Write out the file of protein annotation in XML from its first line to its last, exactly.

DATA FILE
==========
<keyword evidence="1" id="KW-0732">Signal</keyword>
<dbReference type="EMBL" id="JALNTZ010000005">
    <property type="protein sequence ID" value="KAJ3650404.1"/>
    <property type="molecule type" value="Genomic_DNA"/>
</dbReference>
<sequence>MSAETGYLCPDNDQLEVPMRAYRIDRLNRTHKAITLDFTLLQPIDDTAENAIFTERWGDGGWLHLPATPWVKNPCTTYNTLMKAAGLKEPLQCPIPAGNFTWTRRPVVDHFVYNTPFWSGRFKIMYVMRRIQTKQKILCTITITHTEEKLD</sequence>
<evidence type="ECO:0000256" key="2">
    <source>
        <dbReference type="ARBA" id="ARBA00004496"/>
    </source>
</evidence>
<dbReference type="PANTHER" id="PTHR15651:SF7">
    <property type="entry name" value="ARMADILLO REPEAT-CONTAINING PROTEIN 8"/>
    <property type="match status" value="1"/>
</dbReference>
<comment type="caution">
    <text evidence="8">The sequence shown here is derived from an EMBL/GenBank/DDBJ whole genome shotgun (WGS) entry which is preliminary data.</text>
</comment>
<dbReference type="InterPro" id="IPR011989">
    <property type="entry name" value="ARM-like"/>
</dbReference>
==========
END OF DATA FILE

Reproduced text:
<keyword evidence="1" id="KW-0732">Signal</keyword>
<dbReference type="EMBL" id="JALNTZ010000005">
    <property type="protein sequence ID" value="KAJ3650404.1"/>
    <property type="molecule type" value="Genomic_DNA"/>
</dbReference>
<sequence>MSAETGYLCPDNDQLEVPMRAYRIDRLNRTHKAITLDFTLLQPIDDTAENAIFTERWGDGGWLHLPATPWVKNPCTTYNTLMKAAGLKEPLQCPIPAGNFTWTRRPVVDHFVYNTPFWSGRFKIMYVMRRIQTKQKILCTITITHTEEKLD</sequence>
<evidence type="ECO:0000256" key="2">
    <source>
        <dbReference type="ARBA" id="ARBA00004496"/>
    </source>
</evidence>
<dbReference type="PANTHER" id="PTHR15651:SF7">
    <property type="entry name" value="ARMADILLO REPEAT-CONTAINING PROTEIN 8"/>
    <property type="match status" value="1"/>
</dbReference>
<comment type="caution">
    <text evidence="8">The sequence shown here is derived from an EMBL/GenBank/DDBJ whole genome shotgun (WGS) entry which is preliminary data.</text>
</comment>
<dbReference type="InterPro" id="IPR011989">
    <property type="entry name" value="ARM-like"/>
</dbReference>